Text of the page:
3

Zeman, who paid a four-day state visit to China on October 24-27, has told Chinese Television that he did not go to China to teach lessons on human rights but, on the contrary, to learn ways to stabilise society.

Source

Is the absence of the definite article before the word "society" OK?

1
  • 2
    Yes. It's fine. It's standard, in fact...
    – Catija
    Sep 9 '15 at 23:06
1

Yes, it is perfect. You could even argue that if it did have a definite article it would become less clear. As Catija mentioned, it is a standard construction.

1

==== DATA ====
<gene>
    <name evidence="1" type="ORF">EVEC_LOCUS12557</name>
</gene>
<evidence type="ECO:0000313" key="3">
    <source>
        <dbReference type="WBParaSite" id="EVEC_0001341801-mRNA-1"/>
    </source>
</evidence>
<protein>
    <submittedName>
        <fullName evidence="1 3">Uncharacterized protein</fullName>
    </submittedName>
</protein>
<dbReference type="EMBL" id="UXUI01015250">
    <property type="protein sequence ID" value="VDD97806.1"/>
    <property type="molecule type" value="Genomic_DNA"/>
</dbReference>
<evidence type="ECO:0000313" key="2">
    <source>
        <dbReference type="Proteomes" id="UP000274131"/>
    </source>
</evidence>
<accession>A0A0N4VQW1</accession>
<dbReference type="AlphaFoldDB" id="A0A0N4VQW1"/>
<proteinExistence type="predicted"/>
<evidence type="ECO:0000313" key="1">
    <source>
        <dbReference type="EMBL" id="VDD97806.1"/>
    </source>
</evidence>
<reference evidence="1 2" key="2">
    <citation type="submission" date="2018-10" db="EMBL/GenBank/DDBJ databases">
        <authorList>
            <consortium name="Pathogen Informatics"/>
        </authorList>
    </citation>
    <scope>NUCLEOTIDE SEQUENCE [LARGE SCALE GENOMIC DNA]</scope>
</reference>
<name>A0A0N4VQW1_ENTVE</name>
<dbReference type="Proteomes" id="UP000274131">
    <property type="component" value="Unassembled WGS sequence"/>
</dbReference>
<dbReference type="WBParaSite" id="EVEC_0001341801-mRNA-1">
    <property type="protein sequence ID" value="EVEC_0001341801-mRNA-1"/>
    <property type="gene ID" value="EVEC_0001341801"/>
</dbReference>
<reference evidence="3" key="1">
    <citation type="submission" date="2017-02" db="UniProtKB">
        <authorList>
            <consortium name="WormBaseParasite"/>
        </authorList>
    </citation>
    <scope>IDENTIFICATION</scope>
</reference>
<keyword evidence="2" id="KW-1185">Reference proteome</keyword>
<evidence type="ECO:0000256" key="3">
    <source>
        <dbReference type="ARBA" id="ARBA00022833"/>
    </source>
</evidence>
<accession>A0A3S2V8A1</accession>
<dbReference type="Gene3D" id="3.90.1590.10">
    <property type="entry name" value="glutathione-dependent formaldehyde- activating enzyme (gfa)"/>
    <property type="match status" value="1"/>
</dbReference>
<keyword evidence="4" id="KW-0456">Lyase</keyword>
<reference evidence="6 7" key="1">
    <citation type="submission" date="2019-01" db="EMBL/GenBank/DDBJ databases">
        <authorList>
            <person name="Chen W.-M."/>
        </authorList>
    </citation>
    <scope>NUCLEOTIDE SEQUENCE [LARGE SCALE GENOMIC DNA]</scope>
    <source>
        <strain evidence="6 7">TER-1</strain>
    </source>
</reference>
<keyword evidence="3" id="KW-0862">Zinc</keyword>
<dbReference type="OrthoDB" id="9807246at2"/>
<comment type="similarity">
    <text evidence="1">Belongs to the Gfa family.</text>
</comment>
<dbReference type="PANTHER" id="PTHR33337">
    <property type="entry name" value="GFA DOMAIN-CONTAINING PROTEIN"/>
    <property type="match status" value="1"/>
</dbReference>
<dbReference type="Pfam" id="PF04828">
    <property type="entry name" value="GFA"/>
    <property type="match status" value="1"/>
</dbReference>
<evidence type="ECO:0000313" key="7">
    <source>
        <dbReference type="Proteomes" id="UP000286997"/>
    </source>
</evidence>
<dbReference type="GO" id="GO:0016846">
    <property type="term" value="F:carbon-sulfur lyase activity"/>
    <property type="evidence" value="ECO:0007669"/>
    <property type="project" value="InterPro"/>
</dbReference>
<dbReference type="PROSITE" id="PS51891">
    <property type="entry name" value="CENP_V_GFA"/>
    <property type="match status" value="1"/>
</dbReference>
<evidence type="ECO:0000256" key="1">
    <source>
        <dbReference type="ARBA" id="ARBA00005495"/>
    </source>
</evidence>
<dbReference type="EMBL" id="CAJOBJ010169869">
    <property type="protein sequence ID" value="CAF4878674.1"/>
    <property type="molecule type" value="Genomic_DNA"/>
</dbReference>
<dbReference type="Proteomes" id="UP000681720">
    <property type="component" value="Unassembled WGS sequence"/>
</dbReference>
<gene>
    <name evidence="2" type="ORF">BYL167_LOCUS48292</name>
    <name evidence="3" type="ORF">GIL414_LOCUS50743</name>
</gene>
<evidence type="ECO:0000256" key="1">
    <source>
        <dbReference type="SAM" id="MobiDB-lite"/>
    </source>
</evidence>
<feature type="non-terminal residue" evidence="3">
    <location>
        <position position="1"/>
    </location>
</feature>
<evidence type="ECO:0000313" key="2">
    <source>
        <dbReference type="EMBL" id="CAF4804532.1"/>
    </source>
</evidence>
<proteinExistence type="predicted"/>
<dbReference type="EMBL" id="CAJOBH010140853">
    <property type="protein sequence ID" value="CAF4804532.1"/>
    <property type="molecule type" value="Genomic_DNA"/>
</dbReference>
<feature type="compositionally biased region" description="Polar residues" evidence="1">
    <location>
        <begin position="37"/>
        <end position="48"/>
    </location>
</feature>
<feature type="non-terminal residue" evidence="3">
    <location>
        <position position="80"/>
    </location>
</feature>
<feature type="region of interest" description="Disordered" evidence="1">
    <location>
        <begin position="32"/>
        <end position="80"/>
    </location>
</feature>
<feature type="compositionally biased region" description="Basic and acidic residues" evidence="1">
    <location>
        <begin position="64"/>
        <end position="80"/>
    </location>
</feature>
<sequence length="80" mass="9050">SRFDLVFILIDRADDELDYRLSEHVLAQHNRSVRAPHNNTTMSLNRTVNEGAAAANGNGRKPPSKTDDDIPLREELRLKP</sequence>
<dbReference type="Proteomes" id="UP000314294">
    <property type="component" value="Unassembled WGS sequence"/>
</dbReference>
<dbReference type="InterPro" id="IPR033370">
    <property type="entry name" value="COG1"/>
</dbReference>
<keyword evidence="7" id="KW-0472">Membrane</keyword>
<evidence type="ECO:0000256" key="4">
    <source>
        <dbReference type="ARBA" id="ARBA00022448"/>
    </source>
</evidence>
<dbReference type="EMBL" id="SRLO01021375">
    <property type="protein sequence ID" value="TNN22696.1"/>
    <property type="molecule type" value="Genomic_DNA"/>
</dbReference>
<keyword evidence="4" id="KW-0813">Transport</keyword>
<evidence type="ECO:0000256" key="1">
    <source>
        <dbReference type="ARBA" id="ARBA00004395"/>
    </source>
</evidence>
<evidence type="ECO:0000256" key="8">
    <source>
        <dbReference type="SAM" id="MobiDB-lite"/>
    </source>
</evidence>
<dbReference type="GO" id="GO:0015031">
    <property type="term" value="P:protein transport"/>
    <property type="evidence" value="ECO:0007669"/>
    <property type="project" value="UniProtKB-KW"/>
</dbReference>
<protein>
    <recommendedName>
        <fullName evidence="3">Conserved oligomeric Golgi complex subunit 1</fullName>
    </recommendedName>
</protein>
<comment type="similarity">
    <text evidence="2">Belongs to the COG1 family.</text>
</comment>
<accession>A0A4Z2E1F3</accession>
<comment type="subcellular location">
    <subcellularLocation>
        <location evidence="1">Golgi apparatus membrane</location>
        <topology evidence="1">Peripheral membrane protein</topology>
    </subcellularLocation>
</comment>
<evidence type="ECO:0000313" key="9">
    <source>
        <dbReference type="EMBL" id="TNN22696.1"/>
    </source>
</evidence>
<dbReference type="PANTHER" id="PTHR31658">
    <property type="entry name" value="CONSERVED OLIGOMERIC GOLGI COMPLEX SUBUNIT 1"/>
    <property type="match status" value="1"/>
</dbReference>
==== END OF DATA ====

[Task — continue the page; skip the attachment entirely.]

Sounds perfect. Having any article before the word would change the meaning entirely.

1

Society here is representing the unified idea of a non-specific referral to any society you know - all societies (plural, needs no article) and yet also refers to none in particular. . (needs no "the" speficic article).

-1

I think an article is warranted in this instance, especially since the word "society" is singular. The statement above would be similar to

The med student learned to save patient. Correct usages would be The med student learned to save a patient ... (say by performing a procedure)

The med student learned to save patientS ... (by ...)

The med student saved the patient.

The statement without an article does not sound right.

You must log in to answer this question.

Not the answer you're looking for? Browse other questions tagged .